I've never been really big on video games. I haven't played very many video games, but I do admit that the video games I did play were a lot of fun. However, after playing them, I never felt that they added any value to my life. What I never understood was how anyone could keep plugging coins into those machines durning lunch hour when you could stand and watch the cool graphics for free while other people play (and pay).
Those graphics were cool, and it was computer graphics that I played around with the most when I got my first computer (it was a TRS-80 CoCo with 16kb of RAM). I did write a few video games; although, they didn't move too smoothly as the graphics got more intense because I was using interpretive BASIC. I could have really used an assembler. Sadly, it wasn't until I went to college seven years later that I was introduce to the joys of assembly language. (I found hand assembly the funnest. Too bad I only had to do one assignment assembling a program by hand.)
While in college, my attitude towards video games grew dimmer and dimmer. A few years after I graduated, I more or less decided that computers were for work. They were for helping calculate and organize information, and NOT for games.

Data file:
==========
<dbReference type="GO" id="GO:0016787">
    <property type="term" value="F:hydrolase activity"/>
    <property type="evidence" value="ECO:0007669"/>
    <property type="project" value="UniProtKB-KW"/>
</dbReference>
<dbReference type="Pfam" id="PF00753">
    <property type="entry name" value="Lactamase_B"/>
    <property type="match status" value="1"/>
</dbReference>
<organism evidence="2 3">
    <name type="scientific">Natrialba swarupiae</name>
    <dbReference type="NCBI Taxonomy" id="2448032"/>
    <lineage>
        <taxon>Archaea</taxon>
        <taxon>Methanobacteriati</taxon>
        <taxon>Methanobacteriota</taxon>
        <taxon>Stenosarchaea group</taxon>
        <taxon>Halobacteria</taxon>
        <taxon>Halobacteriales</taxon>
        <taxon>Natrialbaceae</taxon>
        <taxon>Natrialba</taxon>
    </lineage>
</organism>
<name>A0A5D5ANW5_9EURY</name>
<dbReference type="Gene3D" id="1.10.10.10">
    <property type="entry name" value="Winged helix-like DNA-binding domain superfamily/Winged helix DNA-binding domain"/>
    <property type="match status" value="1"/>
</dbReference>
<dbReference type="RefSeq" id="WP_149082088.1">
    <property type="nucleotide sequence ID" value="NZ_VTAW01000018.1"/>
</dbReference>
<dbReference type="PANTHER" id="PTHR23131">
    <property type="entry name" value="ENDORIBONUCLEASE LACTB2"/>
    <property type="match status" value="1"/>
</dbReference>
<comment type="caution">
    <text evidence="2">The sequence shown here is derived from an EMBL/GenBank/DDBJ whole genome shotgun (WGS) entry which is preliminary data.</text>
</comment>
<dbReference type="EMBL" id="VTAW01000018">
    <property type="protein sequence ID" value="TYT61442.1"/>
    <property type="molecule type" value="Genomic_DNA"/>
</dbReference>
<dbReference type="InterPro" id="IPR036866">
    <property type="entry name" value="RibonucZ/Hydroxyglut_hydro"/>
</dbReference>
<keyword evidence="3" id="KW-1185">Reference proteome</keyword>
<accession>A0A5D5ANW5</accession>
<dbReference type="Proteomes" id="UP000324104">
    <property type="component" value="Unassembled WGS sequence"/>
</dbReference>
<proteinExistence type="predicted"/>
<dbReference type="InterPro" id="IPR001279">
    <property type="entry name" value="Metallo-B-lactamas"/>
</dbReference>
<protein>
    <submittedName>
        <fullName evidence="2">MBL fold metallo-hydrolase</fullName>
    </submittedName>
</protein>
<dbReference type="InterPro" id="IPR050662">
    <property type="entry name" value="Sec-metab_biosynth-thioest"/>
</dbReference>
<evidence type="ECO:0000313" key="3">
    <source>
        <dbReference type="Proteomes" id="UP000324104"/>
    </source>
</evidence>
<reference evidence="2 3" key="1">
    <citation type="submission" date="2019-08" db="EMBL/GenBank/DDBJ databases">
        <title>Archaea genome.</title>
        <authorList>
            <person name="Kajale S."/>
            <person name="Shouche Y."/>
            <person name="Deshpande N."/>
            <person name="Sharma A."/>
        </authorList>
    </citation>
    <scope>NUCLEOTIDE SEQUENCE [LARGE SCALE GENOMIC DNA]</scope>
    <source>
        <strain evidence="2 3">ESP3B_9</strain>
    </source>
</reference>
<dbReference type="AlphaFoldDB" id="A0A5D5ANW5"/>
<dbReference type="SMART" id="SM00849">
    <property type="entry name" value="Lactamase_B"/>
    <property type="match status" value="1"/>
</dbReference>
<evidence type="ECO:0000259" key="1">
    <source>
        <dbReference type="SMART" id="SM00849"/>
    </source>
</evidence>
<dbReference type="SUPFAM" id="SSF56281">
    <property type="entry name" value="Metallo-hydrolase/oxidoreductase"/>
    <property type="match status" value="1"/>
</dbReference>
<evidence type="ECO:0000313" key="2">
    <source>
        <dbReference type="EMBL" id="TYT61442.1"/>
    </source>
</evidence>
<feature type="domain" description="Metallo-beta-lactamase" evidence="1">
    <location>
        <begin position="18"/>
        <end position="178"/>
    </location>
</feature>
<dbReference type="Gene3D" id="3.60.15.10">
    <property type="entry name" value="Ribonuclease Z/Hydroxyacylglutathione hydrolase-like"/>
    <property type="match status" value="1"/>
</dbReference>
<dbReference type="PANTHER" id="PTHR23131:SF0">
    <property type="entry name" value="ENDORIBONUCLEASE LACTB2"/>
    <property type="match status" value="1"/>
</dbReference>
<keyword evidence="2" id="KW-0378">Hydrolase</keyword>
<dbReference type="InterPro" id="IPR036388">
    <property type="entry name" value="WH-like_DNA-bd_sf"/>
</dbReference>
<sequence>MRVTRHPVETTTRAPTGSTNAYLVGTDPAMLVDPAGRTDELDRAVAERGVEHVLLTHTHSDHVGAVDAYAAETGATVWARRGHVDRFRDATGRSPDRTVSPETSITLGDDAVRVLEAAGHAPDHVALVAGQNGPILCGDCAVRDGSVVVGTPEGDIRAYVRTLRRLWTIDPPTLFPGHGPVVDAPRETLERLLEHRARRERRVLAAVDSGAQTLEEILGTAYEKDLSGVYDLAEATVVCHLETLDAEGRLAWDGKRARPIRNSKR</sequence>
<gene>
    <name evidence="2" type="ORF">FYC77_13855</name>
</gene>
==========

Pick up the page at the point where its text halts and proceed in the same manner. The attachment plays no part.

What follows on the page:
What prompted such a decision? I witnessed more and more people wasting hours and hours on these games that added nothing to the quality of their lives. I decided these games were a curse on society.
Was I right? It seems that Elizabeth Woolley, founder of Online Gamers Anonymous, would agree with me. Read this interview with her by Crusade Magazine, Parent’s Call of Duty: The Need for Parental Wisdom in Video Games.
I saw something sinister about video games three decades ago, even though half of that time I didn't yet formulate a personal ban against them. I've got enough problems, I'm glad computer games wasn't added to the list. However, for anyone that is spending too much time playing these games, there is help. Check out Online Gamers Anonymous.